A Brief History of Beer in the US

Derek Thompson of The Atlantic recently wrote about the evolving drinking habits of Americans. We are drinking more bottled water, wine, spirits and tea and less of just about everything else.

What Americans drink 2001-2011

Beer seems to be way out but it really depends on which type of beer you’re talking about. While the traditional light American lager is in decline, stronger, more flavorful microbrews are experiencing a sort of boom right now. This isn’t new however. If anything, we are rediscovering the American beer heritage that was destroyed by prohibition.

From early colonial times all the way up until the mid-19th century, American beers were mostly styled after British ales. German style lagers (Budweiser, Miller and Coors are modern light versions of this) became popular because they lasted longer on shelves and offered economies of scale that ales could not compete with.

Not all ales are dark and not all lagers are light, but generally, in the US especially, it's a good way to tell them apart.
Ales are dark and lagers are light – not a rule but generally true for commercial brews.

These dark, heavy ales and light crisp lagers coexisted for almost a century. And then in 1919, the US government banned alcohol. Hard alcohol, unlike beer, was potent enough to offer bootleggers the incentive to illegally produce and sell the stuff. Beer was simply too week to survive and as a result, the industry was almost entirely wiped out.

Following prohibition, the large lager producers came to completely dominate the market. Whereas their success in the 19th century was alongside the traditional ale consumed by Americans and colonialists for centuries, prohibition effectively made everyone start from scratch. The large companies had a leg up in this race and were quick to capture market share as well as important government contracts for producing beer for soldiers during WW2. Beer as a whole died, but only lagers were reborn.

In the post-WW2 period, companies discovered that if they take an already watered down beer, and water it down some more, but add the word “light” to it, Americans would love it. Bud Light and Coors light account for approximately 40% of the American beer market. Things began to change in the 1980s.

Until 1978, brewing beer at home was still illegal (thank you Jimmy Carter). By the early 80s, microbreweries began to grow. Shockingly, customers wanted tasty beers. In many ways, the largest of these, the Boston Beer Co. (makers of Samuel Adams) and Sierra Nevada are barely microbreweries anymore – they are the 5th and 7th largest breweries in the country.

Silly Beer Name

As the Atlantic article stated, overall beer sales are down. When you factor in that craft and microbrews have been growing steadily over the past couple of decades, the piss poor American beer that the rest of the world makes fun of is in even faster decline.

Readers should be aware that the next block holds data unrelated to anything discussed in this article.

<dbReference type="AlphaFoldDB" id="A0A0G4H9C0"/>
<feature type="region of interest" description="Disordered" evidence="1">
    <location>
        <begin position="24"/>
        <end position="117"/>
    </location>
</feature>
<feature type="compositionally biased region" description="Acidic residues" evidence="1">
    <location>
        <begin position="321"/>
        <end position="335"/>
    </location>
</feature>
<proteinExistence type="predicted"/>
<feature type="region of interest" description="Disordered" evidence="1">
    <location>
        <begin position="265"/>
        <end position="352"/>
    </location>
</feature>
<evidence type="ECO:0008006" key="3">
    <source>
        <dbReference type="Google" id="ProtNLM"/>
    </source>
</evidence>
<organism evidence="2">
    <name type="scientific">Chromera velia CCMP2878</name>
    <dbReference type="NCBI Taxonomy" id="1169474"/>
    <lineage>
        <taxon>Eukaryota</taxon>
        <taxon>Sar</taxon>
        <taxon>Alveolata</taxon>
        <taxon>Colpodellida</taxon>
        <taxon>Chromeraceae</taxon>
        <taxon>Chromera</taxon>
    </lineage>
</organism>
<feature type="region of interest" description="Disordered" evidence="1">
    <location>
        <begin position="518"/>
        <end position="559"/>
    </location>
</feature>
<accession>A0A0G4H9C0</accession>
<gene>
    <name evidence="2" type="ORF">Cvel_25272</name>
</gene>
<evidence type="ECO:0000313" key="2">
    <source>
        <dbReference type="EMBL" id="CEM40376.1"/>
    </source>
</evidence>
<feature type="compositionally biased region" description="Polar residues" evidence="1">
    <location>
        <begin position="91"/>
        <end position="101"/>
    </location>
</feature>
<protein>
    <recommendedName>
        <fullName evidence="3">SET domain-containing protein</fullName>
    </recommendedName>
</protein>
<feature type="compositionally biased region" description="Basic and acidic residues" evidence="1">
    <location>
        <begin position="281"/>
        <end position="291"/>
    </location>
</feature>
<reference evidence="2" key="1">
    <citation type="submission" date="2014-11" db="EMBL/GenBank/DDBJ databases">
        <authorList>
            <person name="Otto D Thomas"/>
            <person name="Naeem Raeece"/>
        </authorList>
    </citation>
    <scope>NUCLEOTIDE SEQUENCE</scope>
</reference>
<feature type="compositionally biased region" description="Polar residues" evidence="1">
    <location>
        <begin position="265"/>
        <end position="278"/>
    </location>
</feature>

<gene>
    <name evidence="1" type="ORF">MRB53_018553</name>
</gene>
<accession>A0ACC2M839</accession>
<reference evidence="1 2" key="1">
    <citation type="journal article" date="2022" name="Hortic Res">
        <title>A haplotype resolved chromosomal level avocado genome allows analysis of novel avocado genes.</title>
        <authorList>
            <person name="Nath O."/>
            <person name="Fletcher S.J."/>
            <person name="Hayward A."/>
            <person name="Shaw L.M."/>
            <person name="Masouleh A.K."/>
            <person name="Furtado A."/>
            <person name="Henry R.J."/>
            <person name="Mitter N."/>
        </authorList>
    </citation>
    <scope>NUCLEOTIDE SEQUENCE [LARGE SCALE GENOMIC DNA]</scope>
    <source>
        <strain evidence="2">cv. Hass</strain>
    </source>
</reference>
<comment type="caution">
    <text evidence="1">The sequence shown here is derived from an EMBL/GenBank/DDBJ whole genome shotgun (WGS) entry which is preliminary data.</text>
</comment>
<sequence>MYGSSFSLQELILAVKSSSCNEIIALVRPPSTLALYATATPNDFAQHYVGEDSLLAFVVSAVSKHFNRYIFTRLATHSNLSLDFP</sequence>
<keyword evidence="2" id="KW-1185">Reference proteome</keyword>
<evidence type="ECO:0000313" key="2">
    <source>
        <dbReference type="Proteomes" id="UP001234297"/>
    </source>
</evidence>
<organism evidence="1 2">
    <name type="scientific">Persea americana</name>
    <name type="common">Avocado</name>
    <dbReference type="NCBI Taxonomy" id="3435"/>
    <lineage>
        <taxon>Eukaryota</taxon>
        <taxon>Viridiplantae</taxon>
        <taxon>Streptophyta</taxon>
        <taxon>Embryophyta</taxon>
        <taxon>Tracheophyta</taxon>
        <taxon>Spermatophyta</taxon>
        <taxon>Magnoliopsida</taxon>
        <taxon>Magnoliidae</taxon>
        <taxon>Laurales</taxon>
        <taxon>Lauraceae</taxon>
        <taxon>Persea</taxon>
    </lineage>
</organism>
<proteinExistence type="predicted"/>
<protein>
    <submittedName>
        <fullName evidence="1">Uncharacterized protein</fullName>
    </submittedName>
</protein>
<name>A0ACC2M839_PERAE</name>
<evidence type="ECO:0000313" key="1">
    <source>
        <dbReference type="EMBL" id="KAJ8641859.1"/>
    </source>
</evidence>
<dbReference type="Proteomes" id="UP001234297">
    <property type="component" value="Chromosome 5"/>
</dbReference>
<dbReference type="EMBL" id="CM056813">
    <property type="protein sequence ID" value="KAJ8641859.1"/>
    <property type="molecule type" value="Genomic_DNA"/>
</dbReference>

This reduction in quantity coincides with a dramatic increase in quality. It’s an attempt to get at what American beer culture would have been like had prohibition not ruined it for almost a century. But perhaps the most fun aspect of the country’s renewed love of crafting beer is all the silly names. So far, my favorite is McGuire’s “I’ll Have What The Gentleman On The Floor Is Having Barley Wine“.


3 thoughts on “A Brief History of Beer in the US

  1. Great article, though I have to disagree with the caption on your photo that “Ales are Dark and Lagers are Light – not a rule, but generally true.”

    Generally Lagers do have more clarity as bottom-fermenting yeast and colder fermentation temperatures help settle out particulate, but it is not generally true that one is darker than the other more often.

    Sure most commercially popular American Style Light Lagers are very light, but there are Lagers such as Bocks, Dopplebocks, Dark Lagers, Dunkels, Schwarzbiers, and Viennas are all typically darker than the particularly popular Pale Ales and even most IPA’s. Other light Ales include Kolschs, Altbiers, Weisses, many belgian styles, and Witbiers.

    It really all depends on the particular style of beer versus whether one uses lager or ale yeast as to how dark or light the beer is.

    Also, I really want to try that “I’ll have what the gentleman on the floor is having.”


    1. Couldn’t agree with you more. I was considering using the term “commercial” in the caption, but it kinda ruined the lyrical sound of the line so I left it out. Will put it back now to avoid any further confusion. I’ve had more than a few Belgian (not Belgian style, but Belgian) lagers that were quite dark, and quite delicious. I guess the reader I was targeting was the sort that goes to the bodega or supermarket and is trying to figure out what’s what – just a general guideline for the most popular beers in the US.

      As for the “Gentleman…” unfortunately it’s no longer in production. But something tells me “Old leg humper” and “pig’s ass” will do just fine.

      Thanks for the heads up!

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